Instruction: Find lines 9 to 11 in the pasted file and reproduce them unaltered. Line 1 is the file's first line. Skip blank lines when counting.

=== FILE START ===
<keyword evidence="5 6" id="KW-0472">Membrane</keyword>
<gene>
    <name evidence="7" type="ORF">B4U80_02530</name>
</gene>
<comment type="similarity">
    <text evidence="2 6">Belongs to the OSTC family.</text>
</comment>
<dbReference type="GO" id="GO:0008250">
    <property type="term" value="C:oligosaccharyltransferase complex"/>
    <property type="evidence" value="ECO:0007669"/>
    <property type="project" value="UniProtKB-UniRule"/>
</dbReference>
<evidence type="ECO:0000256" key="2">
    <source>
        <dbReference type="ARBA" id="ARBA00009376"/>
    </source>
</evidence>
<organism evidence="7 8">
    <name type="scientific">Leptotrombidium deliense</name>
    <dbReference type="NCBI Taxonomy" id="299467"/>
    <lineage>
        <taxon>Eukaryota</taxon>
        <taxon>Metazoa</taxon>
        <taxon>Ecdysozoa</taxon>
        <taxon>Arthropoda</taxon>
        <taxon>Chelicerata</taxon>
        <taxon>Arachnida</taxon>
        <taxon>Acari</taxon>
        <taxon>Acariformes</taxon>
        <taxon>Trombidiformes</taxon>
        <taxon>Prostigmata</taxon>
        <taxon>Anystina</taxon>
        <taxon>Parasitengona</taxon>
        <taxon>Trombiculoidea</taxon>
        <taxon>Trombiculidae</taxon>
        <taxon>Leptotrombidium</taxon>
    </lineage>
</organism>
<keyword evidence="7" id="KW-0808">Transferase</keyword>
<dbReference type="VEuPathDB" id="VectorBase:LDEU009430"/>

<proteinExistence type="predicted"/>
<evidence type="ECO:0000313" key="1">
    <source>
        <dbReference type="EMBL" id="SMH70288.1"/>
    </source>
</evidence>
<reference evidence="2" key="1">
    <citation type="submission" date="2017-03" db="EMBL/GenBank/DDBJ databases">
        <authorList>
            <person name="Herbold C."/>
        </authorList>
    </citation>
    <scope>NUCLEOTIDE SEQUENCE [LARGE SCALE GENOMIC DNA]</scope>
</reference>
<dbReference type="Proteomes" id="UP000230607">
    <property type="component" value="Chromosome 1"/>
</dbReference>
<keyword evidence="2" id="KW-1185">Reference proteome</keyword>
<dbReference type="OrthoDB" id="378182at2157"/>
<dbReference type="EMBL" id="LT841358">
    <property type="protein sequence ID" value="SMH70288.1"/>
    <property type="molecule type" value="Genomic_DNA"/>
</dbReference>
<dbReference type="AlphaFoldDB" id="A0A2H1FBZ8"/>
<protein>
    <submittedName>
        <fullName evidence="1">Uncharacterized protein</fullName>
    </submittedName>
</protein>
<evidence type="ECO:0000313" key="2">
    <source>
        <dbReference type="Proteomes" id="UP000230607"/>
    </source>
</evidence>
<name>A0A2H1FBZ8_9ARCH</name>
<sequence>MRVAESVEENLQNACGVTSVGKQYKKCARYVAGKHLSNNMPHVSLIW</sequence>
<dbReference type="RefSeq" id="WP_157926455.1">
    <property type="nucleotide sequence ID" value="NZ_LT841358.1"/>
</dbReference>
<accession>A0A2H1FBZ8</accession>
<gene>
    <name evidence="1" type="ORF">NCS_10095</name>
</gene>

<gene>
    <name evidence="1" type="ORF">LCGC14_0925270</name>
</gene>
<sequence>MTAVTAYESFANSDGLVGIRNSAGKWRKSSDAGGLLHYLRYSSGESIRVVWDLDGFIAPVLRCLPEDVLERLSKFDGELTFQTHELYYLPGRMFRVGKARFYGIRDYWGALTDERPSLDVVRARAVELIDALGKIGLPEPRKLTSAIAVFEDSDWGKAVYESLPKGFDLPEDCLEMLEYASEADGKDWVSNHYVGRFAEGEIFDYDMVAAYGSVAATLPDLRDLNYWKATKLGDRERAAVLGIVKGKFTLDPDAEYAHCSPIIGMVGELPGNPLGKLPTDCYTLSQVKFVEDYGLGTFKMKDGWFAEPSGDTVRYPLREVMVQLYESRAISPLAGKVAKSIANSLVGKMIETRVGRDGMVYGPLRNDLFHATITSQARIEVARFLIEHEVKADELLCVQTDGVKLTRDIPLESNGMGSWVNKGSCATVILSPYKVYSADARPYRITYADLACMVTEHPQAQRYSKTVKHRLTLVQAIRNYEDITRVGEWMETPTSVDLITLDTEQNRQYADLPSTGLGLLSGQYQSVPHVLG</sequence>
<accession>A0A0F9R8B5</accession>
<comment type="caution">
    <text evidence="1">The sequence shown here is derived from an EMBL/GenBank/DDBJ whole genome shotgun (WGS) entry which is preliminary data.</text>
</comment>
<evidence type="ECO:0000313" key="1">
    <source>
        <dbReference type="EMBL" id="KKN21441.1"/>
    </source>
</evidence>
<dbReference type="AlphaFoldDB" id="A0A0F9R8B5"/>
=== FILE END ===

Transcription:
    <property type="term" value="C:oligosaccharyltransferase complex"/>
    <property type="evidence" value="ECO:0007669"/>
    <property type="project" value="UniProtKB-UniRule"/>